18th December 2012
Under a reform brought in by the financial watchdog, the Financial Services Authority, with the catchy name the Retail Distribution Review (RDR), the minimum qualification an adviser must achieve before they can advise has been raised substantially while commission payments will be banned on new pension, mutual fund and other investment recommendations.
Many advisers have spent the last couple of years either passing more exams or at the very least filling in gaps in their knowledge, which they must then demonstrate to a professional body to receive a ‘statement of professional standing’.
This may sound a bit complicated, but what it means is that your adviser will have had to beef up their knowledge and update him or herself on the latest thinking about advice. The gap filling requirement applies even if your adviser was already well qualified.
However arguably the biggest change is that commission will be banned from the start of the New Year on new sales of investments and pensions. Insurance such as income protection and critical illness will still pay commission and funds which your adviser has recommended before the year-end may also still continue to pay a trail commission – usually around 0.5 per cent.
For new advice however, there will be a different charging regime where you must agree to the charge. This is referred to as an adviser charge or customer agreed remuneration. It may involve you writing a cheque to pay your adviser an hourly fee but the charge can also be ‘facilitated’ through the product.
What this means in plainer English is that when you invest into a fund, a pension or portfolio, a fund manager, pension firm, insurer, wrap platform or fund supermarket may then pay your adviser's fee – all with your agreement of course.
You might agree to pay your adviser a retainer perhaps as a percentage of funds under management for which your adviser will agree to give you a certain level of service and advice. This can also be ‘facilated’ under adviser charging.
The whole idea of the reform is that it breaks the link between a provider of products and the adviser, thus removing the suspicion of bias in the recommendations and of fund managers and pension companies trying to ‘buy’ market share by paying high commissions.
The change will also see a new class of adviser known as a restricted adviser who may recommend from a more limited range of products, while independent financial advisers are required to demonstrate that they are recommending from across the investment universe and at least researching and considering products such as investment trusts and exchange traded funds.
One downside is that consumers may be reluctant to pay for advice under the new system or may find that their adviser insists on them having a reasonably high level of investable assets before they will advise you. Previously the commission system could make it feel as if the advice was free, though most commentators and consumer advocates argue that the consumer or client always paid eventually perhaps through higher fund charges.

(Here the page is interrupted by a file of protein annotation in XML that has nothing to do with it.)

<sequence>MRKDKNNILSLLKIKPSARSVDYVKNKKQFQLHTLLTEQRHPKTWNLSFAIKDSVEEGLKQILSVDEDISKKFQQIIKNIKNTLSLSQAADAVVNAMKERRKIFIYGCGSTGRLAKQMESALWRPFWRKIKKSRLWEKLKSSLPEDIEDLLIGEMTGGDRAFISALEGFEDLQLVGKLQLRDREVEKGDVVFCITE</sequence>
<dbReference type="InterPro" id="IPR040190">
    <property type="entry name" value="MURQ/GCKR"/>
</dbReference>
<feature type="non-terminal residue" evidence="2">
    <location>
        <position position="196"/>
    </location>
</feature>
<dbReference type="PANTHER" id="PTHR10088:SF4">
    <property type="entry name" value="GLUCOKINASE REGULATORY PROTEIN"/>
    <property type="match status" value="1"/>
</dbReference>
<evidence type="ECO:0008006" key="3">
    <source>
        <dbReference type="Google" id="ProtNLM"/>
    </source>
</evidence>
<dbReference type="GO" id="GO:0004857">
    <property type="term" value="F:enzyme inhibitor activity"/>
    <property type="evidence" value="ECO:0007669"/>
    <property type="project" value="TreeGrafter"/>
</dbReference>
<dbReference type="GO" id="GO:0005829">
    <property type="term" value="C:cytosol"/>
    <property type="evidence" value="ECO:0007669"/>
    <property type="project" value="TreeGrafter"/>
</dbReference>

There have been warnings about an advice gap. Certainly very many high street banks have pulled out of giving financial advice to all but their wealthiest customers, though there have always been concerns about the quality of advice on offer through bank salesforces.
More investors are expected to adopt an execution-only strategy, where they equip themselves with information and then select funds themselves usually bought from a fund supermarket. Even in this instance, most fund supermarkets take some commission, though usually at a much lower level. Even this form of purchase may face a shakeup next year though we will return to discuss the implications of that in a later article.
For now, here are a few links useful links.
Many money and consumer journalists are very big fans of the reforms. Some advisers have not been so keen and say they either have had to stop advising altogether or will driven up market and have to turn clients away.
Some journalists give this argument short shrift such as Gavin Lumsden in this video guide to the reform on Citywire.co.uk.
The Guardian’s personal finance editor Patrick Collinson wrote this strongly worded article this weekend, with lots of very useful information on the cheapest charges especially if you are an execution only buyer.
This is a guide to the new approach to financial advice produced jointly by pension firm Standard Life, adviser search website Unbiased.co.uk and two professional bodies, the Personal Finance Society and the Institute of Financial Planning.
The financial watchdog, the FSA has also published a consumer guide called Financial Advice changes 1-2-3.
Both are equipped with some good suggested ideas for questions to ask your financial adviser.
This is a pretty revolutionary reform. Fund firms, advisers and maybe even regulators are not quite sure how things are going to turn out. For example new ways of paying for advice and even new styles of adviser may emerge.
But in the meantime, here is a list of a few things you might consider when you talk to your adviser.
The reform starts on 1st January. There have been a lot of arguments about whether it brings much needed change or over-regulation. But it is intended to ensure you receive a better outcome when you seek the help of a financial adviser. And if you are told that one adviser cannot service you because you don’t have enough spare to invest, we suspect plenty others will take your business.
Mindful Money will keep you updated as things develop.